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Proceedings Paper

Red/near-infrared light-emitting diode therapy for traumatic brain injury
Author(s): Margaret A. Naeser; Paula I. Martin; Michael D. Ho; Maxine H. Krengel; Yelena Bogdanova; Jeffrey A. Knight; Megan K. Yee; Ross Zafonte; Judith Frazier; Michael R. Hamblin; Bang-Bon Koo
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Paper Abstract

This invited paper reviews our research with scalp application of red/near-infrared (NIR) light-emitting diodes (LED) to improve cognition in chronic, traumatic brain injury 1. Application of red/NIR light improves mitochondrial function (especially hypoxic/compromised cells) promoting increased ATP, important for cellular metabolism. Nitric oxide is released locally, increasing regional cerebral blood flow. Eleven chronic, mTBI participants with closed-head injury and cognitive dysfunction received 18 outpatient treatments (MWF, 6 Wks) starting at 10 Mo. to 8 Yr. post-mTBI (MVA, sports-related, IED blast injury). LED therapy is non-invasive, painless, non-thermal (FDA-cleared, non-significant risk device). Each LED cluster head (2.1" diameter, 500mW, 22.2mW/cm2) was applied 10 min (13J/cm2) to 11 scalp placements: midline, from front-to-back hairline; and bilaterally on dorsolateral prefrontal cortex, temporal, and parietal areas. Testing performed pre- and post-LED (+1 Wk, 1 and 2 Mo post- 18th treatment) showed significant linear trend for LED effect over time, on improved executive function and verbal memory. Fewer PTSD symptoms were reported. New studies at VA Boston include TBI patients treated with transcranial LED (26J/cm2); or treated with only intranasal red, 633nm and NIR, 810nm diodes placed into the nostrils (25 min, 6.5mW, 11.4J/cm2). Intranasal LEDs are hypothesized to deliver photons to hippocampus. Results are similar to Naeser et al. (2014). Actigraphy sleep data show increased sleep time (average, +1 Hr/night) post-18th transcranial or intranasal LED treatment. LED treatments may be self-administered at home (Naeser et al., 2011). A shamcontrolled study with Gulf War Illness Veterans is underway.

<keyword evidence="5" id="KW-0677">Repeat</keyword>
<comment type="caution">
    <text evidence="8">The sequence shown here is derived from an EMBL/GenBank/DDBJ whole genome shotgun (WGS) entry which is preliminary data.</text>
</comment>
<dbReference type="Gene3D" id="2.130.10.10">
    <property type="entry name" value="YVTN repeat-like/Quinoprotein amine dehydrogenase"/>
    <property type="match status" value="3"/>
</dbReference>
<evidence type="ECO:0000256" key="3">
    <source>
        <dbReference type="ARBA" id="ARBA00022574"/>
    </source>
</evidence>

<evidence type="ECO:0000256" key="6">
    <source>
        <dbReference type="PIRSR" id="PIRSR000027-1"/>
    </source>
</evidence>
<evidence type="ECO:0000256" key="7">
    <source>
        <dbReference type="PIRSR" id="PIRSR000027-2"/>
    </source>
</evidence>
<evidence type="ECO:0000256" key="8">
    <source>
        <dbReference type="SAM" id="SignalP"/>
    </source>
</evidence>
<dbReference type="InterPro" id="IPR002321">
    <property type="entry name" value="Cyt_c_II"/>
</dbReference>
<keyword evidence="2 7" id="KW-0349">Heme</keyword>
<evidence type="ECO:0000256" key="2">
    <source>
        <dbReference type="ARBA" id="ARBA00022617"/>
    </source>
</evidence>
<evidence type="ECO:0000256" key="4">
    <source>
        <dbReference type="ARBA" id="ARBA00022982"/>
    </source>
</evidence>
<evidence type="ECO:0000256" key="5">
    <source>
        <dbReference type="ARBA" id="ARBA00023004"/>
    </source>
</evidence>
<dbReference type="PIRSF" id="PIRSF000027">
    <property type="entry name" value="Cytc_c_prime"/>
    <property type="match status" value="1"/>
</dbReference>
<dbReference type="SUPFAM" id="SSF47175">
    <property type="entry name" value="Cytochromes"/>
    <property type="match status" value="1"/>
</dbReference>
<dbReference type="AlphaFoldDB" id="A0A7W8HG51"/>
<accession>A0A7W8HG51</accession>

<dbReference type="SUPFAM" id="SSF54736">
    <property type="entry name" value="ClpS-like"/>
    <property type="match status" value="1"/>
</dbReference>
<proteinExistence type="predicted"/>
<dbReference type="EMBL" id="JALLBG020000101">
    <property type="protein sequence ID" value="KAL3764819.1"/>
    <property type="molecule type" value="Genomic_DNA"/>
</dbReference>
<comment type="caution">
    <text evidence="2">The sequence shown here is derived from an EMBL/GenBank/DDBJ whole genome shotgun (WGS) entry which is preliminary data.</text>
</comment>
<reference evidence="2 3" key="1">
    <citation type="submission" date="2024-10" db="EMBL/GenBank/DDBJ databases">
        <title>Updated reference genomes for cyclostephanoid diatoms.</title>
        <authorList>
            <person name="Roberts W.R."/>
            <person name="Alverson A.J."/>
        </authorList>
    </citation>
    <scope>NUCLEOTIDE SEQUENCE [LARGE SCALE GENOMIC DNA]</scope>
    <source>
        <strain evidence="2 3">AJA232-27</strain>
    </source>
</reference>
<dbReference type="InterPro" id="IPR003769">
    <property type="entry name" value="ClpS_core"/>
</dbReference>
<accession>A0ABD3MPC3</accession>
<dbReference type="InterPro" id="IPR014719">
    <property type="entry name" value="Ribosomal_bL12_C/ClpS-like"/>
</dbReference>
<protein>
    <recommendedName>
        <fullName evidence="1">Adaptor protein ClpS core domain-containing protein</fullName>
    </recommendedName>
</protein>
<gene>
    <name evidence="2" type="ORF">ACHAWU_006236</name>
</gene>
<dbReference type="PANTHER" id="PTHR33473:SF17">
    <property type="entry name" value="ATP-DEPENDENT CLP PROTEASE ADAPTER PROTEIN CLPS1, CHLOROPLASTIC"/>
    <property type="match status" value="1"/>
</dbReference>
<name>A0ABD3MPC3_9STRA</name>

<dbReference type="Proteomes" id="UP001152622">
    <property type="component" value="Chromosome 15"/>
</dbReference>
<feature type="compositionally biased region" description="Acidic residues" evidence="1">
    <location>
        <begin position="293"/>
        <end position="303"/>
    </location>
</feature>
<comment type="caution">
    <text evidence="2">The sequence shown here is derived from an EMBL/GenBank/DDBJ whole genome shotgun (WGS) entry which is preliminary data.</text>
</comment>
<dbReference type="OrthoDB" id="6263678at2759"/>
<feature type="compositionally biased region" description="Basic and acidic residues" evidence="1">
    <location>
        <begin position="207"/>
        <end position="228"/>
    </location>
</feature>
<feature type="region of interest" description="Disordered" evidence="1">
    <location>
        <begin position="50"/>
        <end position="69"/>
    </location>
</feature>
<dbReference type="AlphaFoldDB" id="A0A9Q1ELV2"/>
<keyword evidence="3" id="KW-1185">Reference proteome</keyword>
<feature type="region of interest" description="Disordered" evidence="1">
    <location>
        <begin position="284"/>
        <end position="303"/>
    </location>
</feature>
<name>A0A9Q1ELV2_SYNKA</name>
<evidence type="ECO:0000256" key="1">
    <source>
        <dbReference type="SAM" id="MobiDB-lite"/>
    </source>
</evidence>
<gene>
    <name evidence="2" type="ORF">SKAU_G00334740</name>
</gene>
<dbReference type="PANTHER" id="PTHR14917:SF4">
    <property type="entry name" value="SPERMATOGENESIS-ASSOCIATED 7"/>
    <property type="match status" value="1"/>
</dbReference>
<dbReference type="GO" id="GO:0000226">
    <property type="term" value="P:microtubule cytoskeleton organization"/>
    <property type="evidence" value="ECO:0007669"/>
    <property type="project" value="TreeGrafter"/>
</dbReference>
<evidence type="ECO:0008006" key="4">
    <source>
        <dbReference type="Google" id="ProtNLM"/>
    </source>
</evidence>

Paper Details

Date Published: 22 May 2015
PDF: 21 pages
Proc. SPIE 9467, Micro- and Nanotechnology Sensors, Systems, and Applications VII, 94670M (22 May 2015); doi: 10.1117/12.2176345
Show Author Affiliations
Margaret A. Naeser, VA Boston Healthcare System (United States)
Boston Univ. (United States)
Paula I. Martin, VA Boston Healthcare System (United States)
Boston Univ. (United States)
Michael D. Ho, VA Boston Healthcare System (United States)
Boston Univ. (United States)
Maxine H. Krengel, VA Boston Healthcare System (United States)
Boston Univ. (United States)
Yelena Bogdanova, VA Boston Healthcare System (United States)
Boston Univ. (United States)
Jeffrey A. Knight, VA Boston Healthcare System (United States)
Boston Univ. (United States)
Megan K. Yee, VA Boston Healthcare System (United States)
Boston Univ. (United States)
Ross Zafonte, Harvard Univ. (United States)
Spaulding Rehabilitation Hospital (United States)
Massachusetts General Hospital and Brigham and Women's Hospital (United States)
Judith Frazier, Spaulding Rehabilitation Hospital (United States)
Michael R. Hamblin, Massachusetts General Hospital (United States)
Harvard Univ. (United States)
Harvard-MIT Div. of Health Sciences and Technology (United States)
Bang-Bon Koo, Boston Univ. (United States)


Published in SPIE Proceedings Vol. 9467:
Micro- and Nanotechnology Sensors, Systems, and Applications VII
Thomas George; Achyut K. Dutta; M. Saif Islam, Editor(s)

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